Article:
Some folks are victims. Some are survivors.
Delia's had more than her share of bad luck -- enough to make most folk turn tail or quit -- but every time, she's found the toughness to see herself through the bad times. She might seem hard and cold, and she's a tough nut to crack, but beneath her stony surface lies a woman who's ripe and ready, eager to be loved.
She's not sure she believes in the stories about Leman's beasts, animals who can take on man shape.
But they believe in her -- and in what they've scented waiting under the armor she's plated around her heart. These two great cats may be young, but they plan to show their human Cougar how much they appreciate what they see.
"...an enjoyable paranormal romance. The characters (Delia and the two cats) are well developed and have interesting histories. The pacing of the story is smooth and relaxed. What Delia and the cats don't know is they need each other. And none of them is going to back away from what fate has destined for them."
-- 4 Stars from DonM, Night Owl Reviews
Wild Ones: Purr
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Copyright ©2012 Zoey Daniels
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Delia watched Rosemary's wagon rumble out of sight, cresting the top of the long slope down into her valley. She checked the position of the sun. Hadn't had a reliable timepiece since she was a little girl who'd "borrowed" her papa's fob watch to play with the dials -- always had had a gift for using her hands -- but she'd learned, by listening to her body and watching the skies, to know her days and her nights, and her hours, one by one.
She watched, and she waited.
Deep in the shadows, where things with dark fur might lurk curled into a ball, unseen as long as they chose to be, a pair of green-gold eyes blinked open. A long tail unfurled to hang down, swaying idly to and fro. The panther opened its mouth in a vast pink yawn filled with sharp teeth, stretched into nearly a U-shape with fore and hind paws all but touching, and prowled down a thicker branch until the effort was just too much to bother with and it -- he -- laid down again, stretched out as comfortably as if he were a ship's mouser in a fortified sunbeam.
Delia put a hand to her hip. She had no doubt the beast could hear her. If she was wrong, body language crossed all sorts of boundaries. Guns trespassed over more. "Think you're smart, don't you?"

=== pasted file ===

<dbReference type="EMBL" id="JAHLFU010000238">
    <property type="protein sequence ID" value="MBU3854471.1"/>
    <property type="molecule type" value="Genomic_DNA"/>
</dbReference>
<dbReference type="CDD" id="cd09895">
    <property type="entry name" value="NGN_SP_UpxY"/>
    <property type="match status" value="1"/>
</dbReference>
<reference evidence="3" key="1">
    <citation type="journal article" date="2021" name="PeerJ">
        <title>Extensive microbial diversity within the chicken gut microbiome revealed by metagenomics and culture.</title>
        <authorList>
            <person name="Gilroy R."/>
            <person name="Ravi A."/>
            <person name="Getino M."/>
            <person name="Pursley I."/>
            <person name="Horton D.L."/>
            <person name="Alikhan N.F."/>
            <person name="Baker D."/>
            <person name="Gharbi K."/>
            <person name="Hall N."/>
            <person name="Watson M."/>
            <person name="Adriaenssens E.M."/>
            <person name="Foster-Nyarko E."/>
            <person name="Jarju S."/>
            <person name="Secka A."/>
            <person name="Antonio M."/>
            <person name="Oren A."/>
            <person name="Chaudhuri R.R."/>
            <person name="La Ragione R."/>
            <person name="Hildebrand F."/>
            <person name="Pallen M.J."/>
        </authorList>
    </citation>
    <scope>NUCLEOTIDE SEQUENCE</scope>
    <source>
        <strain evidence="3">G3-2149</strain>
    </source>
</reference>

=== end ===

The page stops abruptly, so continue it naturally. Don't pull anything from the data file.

With his mouth slightly open, whiskers crinkled, she'd swear the beast laughed at her.
Delia unholstered her gun. Next best thing to antiquated, like the rest of her goods and gear, rescued and fixed up, it still served her well as long as she served it well. Cleaning the old girl would be her night's entertainment, and while it might not be as satisfying as some of the games she'd played when she was younger -- games with sleek, lithe men who had quick, wicked tongues -- it was useful. It was her life, in her own hands.
She thumbed the hammer back and spun the cylinder, making a point of replacing the spent round. Most men -- and women -- would at least display a whisker's worth of wariness right about then.
The panther? He just watched, either bored or fascinated. Never could tell with those of the feline sort. The panther's tail swayed, tick-tock, idle and hypnotic if one allowed that.
Delia squinted down the revolver's line of sight instead. "Never did care for cats," she said. "Too sneaky. Too high an opinion of themselves."
Even if, to her biased eye, this panther was a prime example of its sort. Young, strong, healthy. Handsome. Sleek with the sort of tight muscle that'd make him so fast he could dodge through raindrops and maybe even dodge her best shot. A strong head, large and square, with a broad nose and a narrow muzzle. At first glance the dusty undercoat beneath the black rosettes that made him seem dark as night.
The panther rolled to his back with all four paws dangling above him and writhed sinuously. His silky black tail whipped a dust storm up on the bare ground.
Too bad he ruined the overall effect with a tremendous sneeze when the dust reached his nose. Not that he let it stop him; oh no, not this one. He wrinkled his muzzle, licked his whiskers, and mewed. Mewed, for pity's sake, sounding for all the world like a helpless kitten begging for warm milk.
She wiped her mouth to rub away the smile that threatened to break through. If she encouraged this rascal she'd never see the end of him.
Would that be so bad? asked a small, traitorous voice inside her head.
Yes, Delia answered, closing the lid on that discussion with a sharp snap! before it even properly started.
The panther, still on his back, batted at the air, the invitation clear for her to come and play with him, please, pretty please?
Again, Delia had to hide her smile, but it wasn't as easy this time. "You're going to have to work a lot harder than that to impress me," she informed him, slipping the revolver back into its holster. "You can't win my favor by slink, prowl, or stare."
The panther tilted its head. If he were human, that would have been a look that came with a question mark attached. If he were one of Leman's peculiar beasts that weren't just beasts, but men -- well, who knew?